Three Miss World Australia contestants have stepped out in support of World Vision’s campaign for Peace on Earth this Christmas, after a sobering report on the devastating impact of conflict and violence on children and families worldwide.
Miss World Australia 2017 Esma Voloder (VIC), Miss World Australia 2018 Taylah Cannon (NSW) and 2019 runner-up Jenayah Elliott (WA) are supporting the charity’s inaugural Peace on Earth Pledge, which gives Australians the opportunity to contribute to world peace via an online campaign.
The campaign highlights recommendations from a new World Vision report, Crisis Averted, which has found that the high incidence of conflict globally had fuelled an unprecedented global humanitarian crisis.
The Crisis Averted report found:
- forced displacement of people hit its highest point in recorded history in 2018, with 70.8 million people driven from their homes – half of all refugees are children
- between 2002-2013, the UN found 86 per cent of humanitarian needs were linked to conflict and violence. With the escalation of the Syria conflict, that went as high as 97 per cent in some years since then
- that displacement has led to around 131.7 million people needing humanitarian assistance worldwide, at a cost of $US26.6 billion ($AU39.2 billion)
- despite the generosity of donors, there was a 40 per cent shortfall in humanitarian funding in 2018
The report’s lead author, Caelin Briggs said global conflicts had led to “millions of families going without food, millions of elderly and people with disabilities losing access to medical care, and millions of children missing out on quality education critical to their futures”.
Ms Briggs, who is World Vision’s senior policy advisor on Conflict and Displacement, said the failure to prevent and resolve conflicts had also increased the length of time that people need humanitarian aid, from 5.2 years in 2014, to 9.3 years in 2018.
One of the recommendations of the Crisis Averted report, therefore, is for Australia to boost its annual budget for conflict prevention from $32 million to $93 million within three years.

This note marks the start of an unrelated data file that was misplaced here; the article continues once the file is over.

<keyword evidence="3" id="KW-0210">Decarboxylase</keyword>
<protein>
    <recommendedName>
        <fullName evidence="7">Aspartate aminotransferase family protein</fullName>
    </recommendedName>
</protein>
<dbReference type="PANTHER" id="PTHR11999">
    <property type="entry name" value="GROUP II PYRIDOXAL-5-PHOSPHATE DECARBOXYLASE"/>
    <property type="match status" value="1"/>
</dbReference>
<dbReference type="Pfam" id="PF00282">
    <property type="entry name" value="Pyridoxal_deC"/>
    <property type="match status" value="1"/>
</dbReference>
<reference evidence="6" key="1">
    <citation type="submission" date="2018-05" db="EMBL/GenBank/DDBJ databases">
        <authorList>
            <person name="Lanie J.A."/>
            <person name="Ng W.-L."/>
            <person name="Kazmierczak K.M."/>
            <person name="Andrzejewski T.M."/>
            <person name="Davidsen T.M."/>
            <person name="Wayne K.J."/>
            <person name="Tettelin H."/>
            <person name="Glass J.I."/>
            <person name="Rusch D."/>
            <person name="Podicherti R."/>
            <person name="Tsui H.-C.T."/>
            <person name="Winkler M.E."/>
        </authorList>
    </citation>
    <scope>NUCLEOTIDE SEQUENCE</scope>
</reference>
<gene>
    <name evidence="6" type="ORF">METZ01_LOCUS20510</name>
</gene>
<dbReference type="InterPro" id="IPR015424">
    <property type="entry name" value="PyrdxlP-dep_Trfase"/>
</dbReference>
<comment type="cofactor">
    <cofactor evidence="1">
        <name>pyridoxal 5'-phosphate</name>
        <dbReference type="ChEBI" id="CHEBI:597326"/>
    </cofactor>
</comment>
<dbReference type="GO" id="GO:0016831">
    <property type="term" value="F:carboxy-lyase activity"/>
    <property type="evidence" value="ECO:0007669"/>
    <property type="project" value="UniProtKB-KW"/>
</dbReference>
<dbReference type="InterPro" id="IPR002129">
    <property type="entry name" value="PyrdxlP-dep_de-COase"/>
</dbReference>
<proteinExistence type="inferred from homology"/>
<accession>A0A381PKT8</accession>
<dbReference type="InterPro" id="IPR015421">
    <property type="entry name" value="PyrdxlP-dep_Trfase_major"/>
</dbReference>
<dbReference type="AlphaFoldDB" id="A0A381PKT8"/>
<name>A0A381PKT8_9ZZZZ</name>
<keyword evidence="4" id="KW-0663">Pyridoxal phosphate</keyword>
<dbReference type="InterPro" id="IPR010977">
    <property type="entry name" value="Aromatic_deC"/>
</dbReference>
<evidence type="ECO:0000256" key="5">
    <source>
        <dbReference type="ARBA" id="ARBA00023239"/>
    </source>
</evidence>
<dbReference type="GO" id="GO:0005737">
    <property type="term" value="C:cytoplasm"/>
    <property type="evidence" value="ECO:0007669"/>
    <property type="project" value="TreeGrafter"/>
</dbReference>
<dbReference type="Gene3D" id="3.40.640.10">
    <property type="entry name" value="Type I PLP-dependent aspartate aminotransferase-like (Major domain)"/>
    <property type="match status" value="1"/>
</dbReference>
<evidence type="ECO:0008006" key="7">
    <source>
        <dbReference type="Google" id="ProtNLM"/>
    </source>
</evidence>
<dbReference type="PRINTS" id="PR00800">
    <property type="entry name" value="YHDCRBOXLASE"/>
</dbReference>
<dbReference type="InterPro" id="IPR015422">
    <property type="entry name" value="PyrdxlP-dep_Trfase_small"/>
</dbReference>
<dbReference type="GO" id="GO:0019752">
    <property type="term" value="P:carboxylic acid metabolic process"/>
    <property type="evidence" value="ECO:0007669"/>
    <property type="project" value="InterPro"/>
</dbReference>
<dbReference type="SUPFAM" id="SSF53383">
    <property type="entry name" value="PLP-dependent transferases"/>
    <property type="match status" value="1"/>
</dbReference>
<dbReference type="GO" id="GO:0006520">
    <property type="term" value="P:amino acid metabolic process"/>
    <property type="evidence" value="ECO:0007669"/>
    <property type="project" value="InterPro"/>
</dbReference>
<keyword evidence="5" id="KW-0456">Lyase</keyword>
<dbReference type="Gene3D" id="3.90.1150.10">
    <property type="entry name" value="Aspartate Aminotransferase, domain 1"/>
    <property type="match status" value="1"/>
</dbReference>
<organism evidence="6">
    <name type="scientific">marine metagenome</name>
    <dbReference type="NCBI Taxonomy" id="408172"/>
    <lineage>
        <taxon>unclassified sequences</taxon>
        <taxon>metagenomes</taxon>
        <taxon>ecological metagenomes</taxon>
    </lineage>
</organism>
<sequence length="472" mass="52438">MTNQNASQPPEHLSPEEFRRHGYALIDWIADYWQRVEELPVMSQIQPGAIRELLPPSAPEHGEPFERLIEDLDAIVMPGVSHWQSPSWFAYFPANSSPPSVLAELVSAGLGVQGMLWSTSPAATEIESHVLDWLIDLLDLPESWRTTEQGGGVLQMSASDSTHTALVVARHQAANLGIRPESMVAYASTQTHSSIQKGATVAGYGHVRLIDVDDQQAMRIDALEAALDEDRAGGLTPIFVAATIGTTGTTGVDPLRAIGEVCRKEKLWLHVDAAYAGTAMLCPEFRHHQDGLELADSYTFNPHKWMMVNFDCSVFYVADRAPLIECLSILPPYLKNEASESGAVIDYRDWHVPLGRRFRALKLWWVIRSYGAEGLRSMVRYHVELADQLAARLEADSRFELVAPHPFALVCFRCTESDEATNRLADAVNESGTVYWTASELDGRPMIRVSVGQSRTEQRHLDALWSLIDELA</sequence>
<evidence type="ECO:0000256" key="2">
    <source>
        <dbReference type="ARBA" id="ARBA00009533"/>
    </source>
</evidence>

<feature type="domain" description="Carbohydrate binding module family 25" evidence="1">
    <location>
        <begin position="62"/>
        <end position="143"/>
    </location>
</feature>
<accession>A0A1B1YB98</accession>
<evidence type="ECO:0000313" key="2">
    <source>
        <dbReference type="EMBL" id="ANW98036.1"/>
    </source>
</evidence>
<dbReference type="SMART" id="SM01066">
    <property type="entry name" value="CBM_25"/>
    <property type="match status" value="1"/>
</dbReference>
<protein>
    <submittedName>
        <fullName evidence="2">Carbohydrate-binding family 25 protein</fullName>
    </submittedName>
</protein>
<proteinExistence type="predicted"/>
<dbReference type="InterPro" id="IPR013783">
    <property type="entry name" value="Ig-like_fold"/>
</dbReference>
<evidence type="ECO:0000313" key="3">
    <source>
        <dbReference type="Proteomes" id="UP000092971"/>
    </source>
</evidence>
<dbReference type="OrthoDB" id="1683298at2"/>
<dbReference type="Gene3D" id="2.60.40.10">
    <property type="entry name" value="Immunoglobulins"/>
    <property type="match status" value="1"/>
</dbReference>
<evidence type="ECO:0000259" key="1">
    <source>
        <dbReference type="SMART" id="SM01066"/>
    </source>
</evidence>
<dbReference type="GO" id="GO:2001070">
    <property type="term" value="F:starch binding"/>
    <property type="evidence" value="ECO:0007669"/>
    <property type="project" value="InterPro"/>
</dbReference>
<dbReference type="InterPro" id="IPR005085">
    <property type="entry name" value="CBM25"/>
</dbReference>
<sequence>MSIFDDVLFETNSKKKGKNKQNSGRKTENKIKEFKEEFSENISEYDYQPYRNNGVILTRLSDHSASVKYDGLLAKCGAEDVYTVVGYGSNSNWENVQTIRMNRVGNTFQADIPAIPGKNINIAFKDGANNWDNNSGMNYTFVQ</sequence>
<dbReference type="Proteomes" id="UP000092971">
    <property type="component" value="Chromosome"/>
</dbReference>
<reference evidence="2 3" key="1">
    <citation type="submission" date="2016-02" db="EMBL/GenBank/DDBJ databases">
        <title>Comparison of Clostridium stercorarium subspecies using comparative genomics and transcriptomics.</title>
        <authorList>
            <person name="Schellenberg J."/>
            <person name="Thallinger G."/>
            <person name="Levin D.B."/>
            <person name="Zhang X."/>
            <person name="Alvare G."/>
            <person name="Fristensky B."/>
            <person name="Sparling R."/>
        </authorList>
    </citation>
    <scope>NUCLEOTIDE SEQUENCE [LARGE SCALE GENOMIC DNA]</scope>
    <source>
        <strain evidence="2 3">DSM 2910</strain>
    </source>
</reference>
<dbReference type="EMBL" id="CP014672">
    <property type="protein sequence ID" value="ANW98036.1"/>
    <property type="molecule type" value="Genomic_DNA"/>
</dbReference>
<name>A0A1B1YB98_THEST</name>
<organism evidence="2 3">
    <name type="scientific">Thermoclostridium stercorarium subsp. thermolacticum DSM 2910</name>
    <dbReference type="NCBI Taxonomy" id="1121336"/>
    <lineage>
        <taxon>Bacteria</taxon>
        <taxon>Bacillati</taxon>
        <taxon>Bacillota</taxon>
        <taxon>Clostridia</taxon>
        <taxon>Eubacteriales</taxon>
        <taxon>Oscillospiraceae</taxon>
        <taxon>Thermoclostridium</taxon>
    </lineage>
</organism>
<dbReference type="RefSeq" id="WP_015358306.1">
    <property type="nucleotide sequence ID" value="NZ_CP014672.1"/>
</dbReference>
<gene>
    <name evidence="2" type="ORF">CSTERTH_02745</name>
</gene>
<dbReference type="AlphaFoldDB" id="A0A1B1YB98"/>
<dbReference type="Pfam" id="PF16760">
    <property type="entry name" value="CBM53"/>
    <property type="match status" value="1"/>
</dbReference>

Ms Briggs said Australia ranked 13th out of 30 countries in the OECD’s Development Assistance Committee, and has invested 30 times less than the leading contributor, Germany, and seven times less than Sweden with a gross domestic product half of Australia’s.
“While more humanitarian aid is desperately needed, we also must do more to break this cycle. Conflict prevention and peacebuilding offer valuable ways forward, but the Australian government is falling behind its peers in funding these crucial areas.”
The report has prompted World Vision to launch its Peace on Earth Pledge campaign, which gives Australians the opportunity to contribute to world peace via an online campaign.
The Pledge will give people 10 options to help create a better world, such as buying a toy for a child affected by conflict, donating to a food bank for displaced families in Australia, making peace with a friend or family member or calling on our leaders to make Australia a top-10 peace-builder globally.
The three Miss World contestants are in Canberra today to spread the message of peace among the nation’s politicians, and urge them to sign the Pledge.
Ms Voloder, who was born in a refugee camp after her parents fled the war in Bosnia, said Miss World or Miss Universe contestants have been associated with the broader message of peace on Earth for years, so who better to spread the Peace on Earth Pledge this Christmas than them.
“There’s a lot of talk about peace, but not enough action. We have to have faith in world peace, not just wish for it, but do something about it,” Ms Voloder said. “This Peace Pledge is a tangible action that anyone can do, whether a child or parent, young or old, a CEO or a retiree.
“Some might say that a Miss World Australia winner talking about peace is a cliché. But we live in a time of ugly wars and attitudes, where peace should be the ultimate goal and is needed more than ever. If lending my support to the peace pledge helps draw more attention to world peace, then maybe it’s a cliché we need.
“That’s why we are signing this pledge – doing something real to make it happen, from donating food to a food bank, helping vulnerable children displaced by war.”